The modern comic book that we all know and can recognize, began in 1934 with a 1935 cover date. It was called "Famous Funnies", here's issue one's cover...
Books had been sold as early as the late 1800's with reprints of "The Yellow Kid", "Buster Brown", "The Katzenjammer Kids" etc., and they came in all different formats. Some hard cover, some soft cover, some for 10 cents, some for as high as 50 cents. This practice continued right up into the 1930's with no set format or frequency of publication.
I could go in to the who's and why's and how's that went in to this sporadic series of reprints, there is a good well-kept record of which companies and which marketing monkeys are responsible...but these are just businessmen and you all know that this blog and I don't give a rat's ass about guys in suits. I don't find them important in the least and at best they are a necessary evil, so I won't honor them for the most part here. Please feel free to seek them out elsewhere if you lead a drab and unimaginative life.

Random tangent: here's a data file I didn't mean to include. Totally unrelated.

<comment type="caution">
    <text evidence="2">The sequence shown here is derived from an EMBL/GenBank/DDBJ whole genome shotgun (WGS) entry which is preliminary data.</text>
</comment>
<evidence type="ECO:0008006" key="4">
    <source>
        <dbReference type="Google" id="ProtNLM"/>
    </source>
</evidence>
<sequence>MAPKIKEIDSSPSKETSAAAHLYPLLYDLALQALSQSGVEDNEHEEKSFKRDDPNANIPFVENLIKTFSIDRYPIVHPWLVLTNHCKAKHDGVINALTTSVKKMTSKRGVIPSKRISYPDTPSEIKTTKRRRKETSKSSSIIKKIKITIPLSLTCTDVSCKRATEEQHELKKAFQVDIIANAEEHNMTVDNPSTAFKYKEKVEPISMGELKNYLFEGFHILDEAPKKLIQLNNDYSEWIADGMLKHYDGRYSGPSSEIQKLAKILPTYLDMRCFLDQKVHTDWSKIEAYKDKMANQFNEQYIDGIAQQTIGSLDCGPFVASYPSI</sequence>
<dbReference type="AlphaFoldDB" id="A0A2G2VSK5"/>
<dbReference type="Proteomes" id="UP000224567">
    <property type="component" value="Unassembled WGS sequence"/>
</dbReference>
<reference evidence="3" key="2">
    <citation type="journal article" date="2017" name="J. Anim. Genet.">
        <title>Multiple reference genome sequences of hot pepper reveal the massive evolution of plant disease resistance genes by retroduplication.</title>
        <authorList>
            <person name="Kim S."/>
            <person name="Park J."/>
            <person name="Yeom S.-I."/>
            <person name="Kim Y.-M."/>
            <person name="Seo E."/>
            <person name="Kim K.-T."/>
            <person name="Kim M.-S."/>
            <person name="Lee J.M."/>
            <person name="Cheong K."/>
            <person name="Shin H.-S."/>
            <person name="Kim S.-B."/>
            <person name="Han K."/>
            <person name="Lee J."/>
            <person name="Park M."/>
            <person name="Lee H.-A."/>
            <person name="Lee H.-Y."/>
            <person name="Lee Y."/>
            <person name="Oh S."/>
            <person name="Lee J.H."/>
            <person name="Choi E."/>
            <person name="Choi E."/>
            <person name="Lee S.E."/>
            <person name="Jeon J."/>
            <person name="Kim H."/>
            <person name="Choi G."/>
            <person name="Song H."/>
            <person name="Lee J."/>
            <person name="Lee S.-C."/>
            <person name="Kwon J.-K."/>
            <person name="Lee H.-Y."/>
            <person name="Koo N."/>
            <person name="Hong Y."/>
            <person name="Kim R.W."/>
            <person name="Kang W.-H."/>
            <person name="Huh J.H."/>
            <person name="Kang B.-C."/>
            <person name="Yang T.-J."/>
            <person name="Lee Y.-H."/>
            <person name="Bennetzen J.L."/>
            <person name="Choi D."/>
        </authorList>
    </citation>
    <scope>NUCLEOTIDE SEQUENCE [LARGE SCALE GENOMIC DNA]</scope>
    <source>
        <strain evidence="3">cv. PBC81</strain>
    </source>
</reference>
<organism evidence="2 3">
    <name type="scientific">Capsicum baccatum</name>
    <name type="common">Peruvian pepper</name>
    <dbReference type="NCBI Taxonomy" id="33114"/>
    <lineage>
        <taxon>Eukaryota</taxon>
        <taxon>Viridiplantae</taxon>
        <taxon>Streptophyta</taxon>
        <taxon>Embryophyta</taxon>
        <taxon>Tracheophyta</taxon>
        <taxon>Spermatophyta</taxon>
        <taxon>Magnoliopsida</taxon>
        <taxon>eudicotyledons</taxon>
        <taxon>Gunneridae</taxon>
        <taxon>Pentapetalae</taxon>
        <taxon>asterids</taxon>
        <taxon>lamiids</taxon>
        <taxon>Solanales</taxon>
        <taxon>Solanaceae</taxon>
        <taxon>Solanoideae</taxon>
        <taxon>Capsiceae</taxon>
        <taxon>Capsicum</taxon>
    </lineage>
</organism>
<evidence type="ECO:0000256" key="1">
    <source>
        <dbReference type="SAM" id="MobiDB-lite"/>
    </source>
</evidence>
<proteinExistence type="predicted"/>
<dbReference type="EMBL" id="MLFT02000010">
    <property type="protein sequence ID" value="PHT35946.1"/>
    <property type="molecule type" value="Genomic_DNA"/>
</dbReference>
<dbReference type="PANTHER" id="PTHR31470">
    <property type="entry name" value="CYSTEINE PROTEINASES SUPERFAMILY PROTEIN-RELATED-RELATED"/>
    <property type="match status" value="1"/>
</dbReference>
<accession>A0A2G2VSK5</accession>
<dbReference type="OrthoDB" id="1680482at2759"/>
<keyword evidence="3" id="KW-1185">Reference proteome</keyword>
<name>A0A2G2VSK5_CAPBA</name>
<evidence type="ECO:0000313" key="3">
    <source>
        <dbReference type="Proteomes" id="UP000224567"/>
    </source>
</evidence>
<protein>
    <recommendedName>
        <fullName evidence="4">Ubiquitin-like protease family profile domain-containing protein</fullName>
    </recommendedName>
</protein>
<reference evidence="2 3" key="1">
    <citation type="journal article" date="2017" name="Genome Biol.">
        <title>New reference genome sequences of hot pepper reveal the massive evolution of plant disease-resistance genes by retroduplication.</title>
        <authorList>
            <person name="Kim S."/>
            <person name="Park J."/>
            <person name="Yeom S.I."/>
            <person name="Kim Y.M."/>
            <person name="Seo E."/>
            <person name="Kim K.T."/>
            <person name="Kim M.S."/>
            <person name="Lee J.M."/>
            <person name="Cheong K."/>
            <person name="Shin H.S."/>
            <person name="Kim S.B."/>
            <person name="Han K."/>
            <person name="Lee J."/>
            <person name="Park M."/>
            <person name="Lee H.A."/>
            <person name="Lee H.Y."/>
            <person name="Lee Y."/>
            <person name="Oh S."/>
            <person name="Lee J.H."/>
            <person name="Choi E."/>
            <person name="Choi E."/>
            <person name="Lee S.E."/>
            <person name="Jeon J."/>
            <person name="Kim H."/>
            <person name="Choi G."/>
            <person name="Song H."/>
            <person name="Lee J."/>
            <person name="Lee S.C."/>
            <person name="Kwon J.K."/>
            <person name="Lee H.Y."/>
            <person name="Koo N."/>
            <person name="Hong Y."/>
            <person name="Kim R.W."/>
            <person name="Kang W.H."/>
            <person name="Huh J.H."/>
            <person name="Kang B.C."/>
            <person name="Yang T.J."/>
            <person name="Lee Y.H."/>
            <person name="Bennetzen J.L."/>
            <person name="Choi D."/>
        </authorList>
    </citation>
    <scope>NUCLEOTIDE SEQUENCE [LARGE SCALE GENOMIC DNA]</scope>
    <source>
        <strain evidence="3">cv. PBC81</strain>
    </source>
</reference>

At some point one of these faceless and nameless drones inherited a couple of 2 color printing presses from a failed newspaper. He also figured out how to get them to work together to create a 4 color process...this was inspired. He and his business partners began to print these packages of re-cycled comic strips in earnest. A format was set upon.
Using the format of the newspaper which these presses were designed and equipped to print, they came up with this little magic trick:
At first they sold a couple of pages of advertisements in the back of the book and used them as give-aways in stores.
Then someone decided they might put a 10 cent sticker on the front and sell them outright. They tried to market and distribute them through F.W. Woolworth's chain of 5 and 10 cent stores, but the folks in charge there said something like, "72 pages of comics strip re-prints? That's not worth a dime!" and turned the idea down.
So the team of nameless-ones went to a news distributor. A company that sold newspapers, magazines and the like to newsstands everywhere.
And the periodical comic book was born, looking very much like it does today.
A few years later the short sighted knuckleheads ran out of material to re-print. New material was needed.
And the Jack Kirby's, Joe Simon's, Sheldon Mayer's, Will Eisner's, Joe Kubert's, Bill Everett's, Lou Fine's and the rest of the comic worlds Wunderkinds arrived.
Those are names worth remembering.
And I do.
Next up: What is a Super Hero?